India, undoubtedly, is one of the most beautiful countries in the world, blessed with varied landscapes, rich culture and history, warm people and much more. In spite of all the goodness, there are certain misconceptions about the country that has been popularized by the works of media! Most of the movies have showcased the country as filthy and poor, with beggars on the street and kids involved in unscrupulous activities, and the media often portrays India to be unsafe for solo travelers, especially women.
Being a solo woman traveler myself, I can vouch for the fact that India isn’t unsafe and dangerous for travelers and it’s only when you visit the nation, will you get to know the reality.
The preconceived notions will perhaps wash away, once you feel the love & affection that my country will drench you with!
If you are thinking of setting out for your solo trip to India, and wondering whether to believe the negative notifications or not – let me clear your doubts and debunk some popular myths about traveling in India.
1. “Traveling alone in India is unsafe!”
I was just 24 years old when I started traveling solo in India, from Himachal Pradesh in the north to Kerala in the south, and from Gujarat in the west to Sikkim in the east – I covered almost all the states in India, without finding anything unsafe!
Of course, all the crime and hazardous news that come up are true, but then, which country doesn’t face all these? If you go by the highest crime rates, then South Africa, Switzerland, Singapore & Iceland also make it to the list of top 10 – but do you think twice about planning a trip to those countries? – Perhaps not! – Then why think of India in a negative light?
Trust me when I say this (especially all you women out there!), India is absolutely safe to travel solo, and while you are on the roads, you’ll meet some amazing people (be it the Ticket Checker in the train, or a tour guide, or maybe an autowallah) who’ll make your journey worthwhile. All you need to do is be careful about your moves, don’t wander alone at night, avoid drinking out with strangers, and don’t carry enough cash with you! And you are sorted.
2. “Everyone in India is a Yoga Guru!”
The art of yoga originated in India and Rishikesh is known to be ‘The Yoga Capital of the World’ – but it doesn’t mean that all Indians are super-champs when it comes to yoga!
You’ll definitely find some good Yoga Masters in the small Himalayan towns in Northern India, as well as in the states of Goa & Kerala, where most foreigners come with enthusiasm to learn & practice yoga. Off late, Indians are also getting aware of the health benefit that can be derived from yoga, but it still doesn’t make all of us a pro in the art!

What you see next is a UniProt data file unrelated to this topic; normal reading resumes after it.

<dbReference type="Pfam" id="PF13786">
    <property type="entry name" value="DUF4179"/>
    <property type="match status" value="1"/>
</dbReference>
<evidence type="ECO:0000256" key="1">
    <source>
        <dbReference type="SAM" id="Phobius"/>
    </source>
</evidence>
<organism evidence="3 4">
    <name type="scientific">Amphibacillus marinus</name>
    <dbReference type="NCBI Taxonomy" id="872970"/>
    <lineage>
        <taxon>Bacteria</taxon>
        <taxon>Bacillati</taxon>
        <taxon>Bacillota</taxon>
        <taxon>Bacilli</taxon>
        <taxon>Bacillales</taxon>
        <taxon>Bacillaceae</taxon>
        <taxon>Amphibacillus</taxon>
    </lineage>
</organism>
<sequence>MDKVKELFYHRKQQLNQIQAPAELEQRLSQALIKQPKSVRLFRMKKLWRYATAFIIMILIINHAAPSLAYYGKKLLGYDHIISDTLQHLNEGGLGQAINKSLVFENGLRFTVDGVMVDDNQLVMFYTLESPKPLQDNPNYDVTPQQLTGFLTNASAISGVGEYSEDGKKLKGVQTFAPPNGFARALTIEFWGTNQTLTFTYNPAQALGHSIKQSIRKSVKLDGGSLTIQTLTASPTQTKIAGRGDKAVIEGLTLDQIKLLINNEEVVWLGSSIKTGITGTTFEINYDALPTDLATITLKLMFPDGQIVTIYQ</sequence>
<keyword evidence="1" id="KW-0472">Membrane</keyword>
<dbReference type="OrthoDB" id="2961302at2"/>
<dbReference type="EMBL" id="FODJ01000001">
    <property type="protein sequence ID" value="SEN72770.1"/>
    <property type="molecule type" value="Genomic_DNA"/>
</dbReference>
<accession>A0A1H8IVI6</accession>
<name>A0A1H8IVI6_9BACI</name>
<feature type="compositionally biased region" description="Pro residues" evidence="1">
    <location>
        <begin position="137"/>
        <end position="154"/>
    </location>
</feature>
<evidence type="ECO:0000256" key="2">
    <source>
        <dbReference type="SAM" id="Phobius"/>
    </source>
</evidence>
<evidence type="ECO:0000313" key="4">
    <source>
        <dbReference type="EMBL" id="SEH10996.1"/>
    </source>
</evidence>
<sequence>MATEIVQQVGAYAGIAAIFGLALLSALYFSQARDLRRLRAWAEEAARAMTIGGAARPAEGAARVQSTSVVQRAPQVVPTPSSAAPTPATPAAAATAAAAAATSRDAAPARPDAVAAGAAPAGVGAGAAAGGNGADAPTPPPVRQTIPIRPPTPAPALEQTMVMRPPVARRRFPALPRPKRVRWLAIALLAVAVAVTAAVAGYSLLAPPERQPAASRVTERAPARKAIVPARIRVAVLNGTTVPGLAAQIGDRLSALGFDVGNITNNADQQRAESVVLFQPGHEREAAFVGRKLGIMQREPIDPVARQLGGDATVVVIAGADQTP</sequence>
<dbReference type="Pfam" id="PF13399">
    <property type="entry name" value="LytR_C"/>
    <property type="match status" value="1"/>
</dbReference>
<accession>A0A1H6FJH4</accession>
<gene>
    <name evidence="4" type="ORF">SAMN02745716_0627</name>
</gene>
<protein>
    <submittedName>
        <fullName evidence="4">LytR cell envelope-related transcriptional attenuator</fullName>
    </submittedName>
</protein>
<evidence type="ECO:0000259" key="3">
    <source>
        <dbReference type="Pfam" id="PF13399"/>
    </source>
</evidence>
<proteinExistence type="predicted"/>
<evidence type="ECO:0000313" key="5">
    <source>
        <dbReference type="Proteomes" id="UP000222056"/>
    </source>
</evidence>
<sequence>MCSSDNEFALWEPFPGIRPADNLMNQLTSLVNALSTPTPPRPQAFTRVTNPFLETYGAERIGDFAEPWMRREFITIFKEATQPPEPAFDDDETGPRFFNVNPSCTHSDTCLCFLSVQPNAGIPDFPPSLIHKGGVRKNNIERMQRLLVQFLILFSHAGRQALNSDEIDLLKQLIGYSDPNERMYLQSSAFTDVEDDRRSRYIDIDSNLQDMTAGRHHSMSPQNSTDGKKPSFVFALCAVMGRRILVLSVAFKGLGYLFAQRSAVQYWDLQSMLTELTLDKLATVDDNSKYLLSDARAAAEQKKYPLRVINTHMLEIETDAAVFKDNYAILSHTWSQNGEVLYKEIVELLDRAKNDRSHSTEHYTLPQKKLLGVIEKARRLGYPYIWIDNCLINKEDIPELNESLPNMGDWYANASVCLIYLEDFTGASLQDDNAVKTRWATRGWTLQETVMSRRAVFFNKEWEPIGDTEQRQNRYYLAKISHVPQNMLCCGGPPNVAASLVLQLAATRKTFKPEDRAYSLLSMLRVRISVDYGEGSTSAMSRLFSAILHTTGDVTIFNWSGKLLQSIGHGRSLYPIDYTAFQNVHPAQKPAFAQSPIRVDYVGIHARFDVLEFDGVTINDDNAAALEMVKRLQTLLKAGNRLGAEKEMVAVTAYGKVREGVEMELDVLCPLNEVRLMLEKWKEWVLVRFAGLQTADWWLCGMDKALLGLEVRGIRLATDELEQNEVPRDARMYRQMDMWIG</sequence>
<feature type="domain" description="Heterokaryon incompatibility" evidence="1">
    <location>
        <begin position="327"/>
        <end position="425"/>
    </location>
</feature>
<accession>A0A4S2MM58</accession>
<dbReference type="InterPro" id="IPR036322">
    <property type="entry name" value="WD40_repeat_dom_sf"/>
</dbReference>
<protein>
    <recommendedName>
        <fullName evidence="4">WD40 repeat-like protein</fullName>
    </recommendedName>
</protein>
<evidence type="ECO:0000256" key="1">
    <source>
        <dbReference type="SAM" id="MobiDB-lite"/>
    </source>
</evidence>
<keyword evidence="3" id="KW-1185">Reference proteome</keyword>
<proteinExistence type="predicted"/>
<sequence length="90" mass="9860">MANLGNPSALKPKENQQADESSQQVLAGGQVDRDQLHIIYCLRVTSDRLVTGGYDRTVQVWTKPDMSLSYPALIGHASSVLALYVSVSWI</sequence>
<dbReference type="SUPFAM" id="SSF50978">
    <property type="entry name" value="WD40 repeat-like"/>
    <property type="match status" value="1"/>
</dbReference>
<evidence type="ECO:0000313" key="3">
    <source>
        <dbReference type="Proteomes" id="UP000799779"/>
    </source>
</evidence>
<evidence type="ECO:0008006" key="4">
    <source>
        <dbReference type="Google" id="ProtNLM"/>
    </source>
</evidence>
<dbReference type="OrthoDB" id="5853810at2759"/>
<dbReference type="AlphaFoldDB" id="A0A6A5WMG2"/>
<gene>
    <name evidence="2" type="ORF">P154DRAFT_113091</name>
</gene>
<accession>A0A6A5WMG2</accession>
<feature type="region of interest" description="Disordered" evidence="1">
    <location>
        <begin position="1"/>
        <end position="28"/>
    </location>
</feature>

3. “Indian cuisine is extremely spicy!”
Indian cuisine is diverse, and you can’t really stereotype it as ‘spicy’!
It’s true that for years, Westerners had flocked to India for spice trading, and we do use chilies, cloves, cardamoms & cinnamon a lot – but that doesn’t mean all our dishes are spicy! In fact, each Indian state has a different & absolutely unique set of menu, and you can choose something mild or non-spicy, that would suit your palate.
You’ll actually be surprised to see the wide variety of desserts that are available in India! Ask for a plate of gulab jamuns or a bowl full of Phirni, or maybe a piece of Mysore Pak?
4. “All Indians are vegetarians!”
All I can do is just laugh over this statement!
It’s true that a majority of the Indians prefer a vegetarian diet, and many people are choosing to go vegan as well, but that doesn’t stop meat-lovers like me in finding something absolutely delicious & finger-licking good! The Indian cuisine comprises of and serves lamb, mutton, chicken, pork, beef, squids, fish and almost everything that is non-vegetarian and legally edible! What more would you ask for?
5. “It’s always HOT in India!”
Excuse me! Like really! Did you know that there are 5 seasons in India, namely Summer, Monsoon, Autumn, Winter & Spring! *Surprised Much*
Of course, if you are stepping into the country during the months of April to June, you’ll definitely face the heat waves, sweat a lot and get exhausted in no time! But that doesn’t mean that the weather remains same throughout the year! July brings the monsoon clouds, leaving everything drenched, and you can smell the fragrance of wet earth, and find lush greenery around you. Autumn & spring are both short spanned, but winter, too, lasts for a couple of months, when you’ll have to put on your jackets and scarves! In case you choose to explore the Himalayan regions, know that it’s always cold out there – either moderate or extreme!